Diet Wars: How To Pick Between Paleo, Vegan, Gluten-Free & Sugar-Free

by simona-terron

America is constantly on the lookout for exciting, new diets that actually work. Currently, the Paleo diet, the sugarless diet, the gluten-free and the vegan diet are most popular among health buffs. While each of these have health benefits and dedicated celebrity following, how do you know which one’s for you? Should you eat like a caveman, eschew all sugary products, consume only plant-based food, or skip everything made of wheat? Read on to understand what goes into these four different ideologies, and pick one that’s best suited to you.

1. The Paleo Diet
It topped the list of Most Googled Diets in 2013 and converted nearly 3 million Americans, according to a study done by The State University of New York (SUNY). Emphasizing foods that mimic the food groups of pre-agricultural, hunter-gatherer ancestors, it pushes for more protein, fewer carbs, and moderate intake of healthy fats. Paleo favors grass-fed meats, nuts, greens, and seeds, while forbidding dairy, grains, legumes, refined sugars, and salt.
The Pros:
At least 16 human studies indicate that this diet has favorable short-term results on conditions like multiple sclerosis, diabetes, and heart disease. This clean-eating, low-carb diet can be beneficial to health, if administered correctly.
The Cons:
Many Paleo dieters complain of constipation after abstaining from fibrous grains and adding more meat to their diets. If they’re not careful, they can end up eating too much saturated fat, which is hard on the heart, and too few carbs, causing fatigue.

2. The Vegan Diet
Being vegan means abstaining from the use of animal products and animal-derived substances entirely. That means no meat, poultry, seafood, eggs or dairy. Vegan diets are based on grains and other seeds, legumes (particularly beans), fruits and nuts.
The Pros:
This plant-based diet appears to benefit people at the risk of heart disease and diabetes. Joel Fuhrman, MD and author of several books states that the biggest advantage of following this diet is the removal of animal products and the inclusion of nutrient-rich fruits and vegetables.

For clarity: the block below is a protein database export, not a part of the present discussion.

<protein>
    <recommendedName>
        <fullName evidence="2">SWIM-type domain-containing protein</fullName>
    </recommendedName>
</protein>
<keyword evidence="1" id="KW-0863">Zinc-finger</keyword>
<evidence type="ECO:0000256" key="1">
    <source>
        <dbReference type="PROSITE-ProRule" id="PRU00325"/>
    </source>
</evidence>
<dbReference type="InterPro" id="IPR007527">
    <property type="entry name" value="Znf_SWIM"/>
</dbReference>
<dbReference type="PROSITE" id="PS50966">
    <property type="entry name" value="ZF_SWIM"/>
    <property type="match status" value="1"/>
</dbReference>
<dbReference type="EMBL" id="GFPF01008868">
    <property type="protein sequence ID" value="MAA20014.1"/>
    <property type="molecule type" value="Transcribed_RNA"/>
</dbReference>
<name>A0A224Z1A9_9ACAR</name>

The Cons:
With veganism, it is difficult to get enough protein, iron, and B12 (all abundant in meat) and DHA-EPA omega-3 fatty acids (found in fatty fish). Doni Wilson, a New York–based naturopath, adds that vegans who eat just pasta and bagels are going to end up with a very high-carb diet and miss out on the nutrients that come from animal sources. Vegans are often advised to eat foods fortified with these nutrients, or take supplements.

3. The Sugarless Diet
The extreme form of a sugar-free diet restricts all foods that contain added sugars as well as fruit and vegetables that contain natural sugars such as peas, carrots and parsnips. The less extreme form of the diet permits fruit (but not juices) and vegetables and restricts all added sugars, honey and processed foods that contain sugars such as sugar-sweetened drinks, confectionery, sweet snacks, biscuits, cakes, pastries, ice cream and desserts, sweetened yogurt, most breakfast cereals, sauces, soups and marinades.
The Pros:
Cutting sugar out of your diet can reportedly lead to more energy, healthier moods, clearer skin, and greater focus. Needless to say, the pounds will start to shed.
The Cons:
Biochemist Leah Fitzsimmons warns that cutting all sugar from your diet is difficult to achieve and that the drastic approach could be fatal because fruits, vegetables, dairy products and dairy replacements, eggs and nuts, all contain sugar. Eliminating them would leave you with few options, such as meat and fats. Dr Rosemary Stanton recommends sensible eating and says that it is best to avoid going to the extremes. For example, indulging in a small serving of birthday cake makes more sense than avoiding all treats, and then binge eating.

4. The Gluten-Free Diet
Gluten is a protein composite naturally present in wheat, barley, and rye; it’s also added to baked goods to make them chewy and used to thicken sauces, soups, condiments, and other processed foods. This diet requires you to give up on all these foods. According to the Archives of Internal Medicine, one in 133 people has celiac disease (CD) and at least another six percent of the US population suffers from non-celiac gluten sensitivity.
The Pros:
People who go off gluten, whether they have CD or not, tend to lower their intake of all refined carbohydrates, which can improve the health and help them lose weight. Some studies show eliminating gluten can quell irritable bowel syndrome, fibromyalgia, rheumatoid arthritis, and psoriasis.
The Cons:
Gluten-free junk foods augmented with fat for taste can add to the pounds. Those who go off gluten should ensure they are supplementing their diet with B vitamins, iron, folate, and fiber, often present in whole grains and breads.

Dr Mark Hyman, an American physician, scholar and best-selling author says that reaching an optimal diet can be achieved in several ways. If everybody is fighting with each other about what kind of foods we should be eating, we are missing the bigger picture of how industrialized foods are destroying the earth. The key to good eating is moderation, common sense, and listening to your body.

Read More:
How To Make Sugar-Free, Gluten-Free Pumpkin Pie

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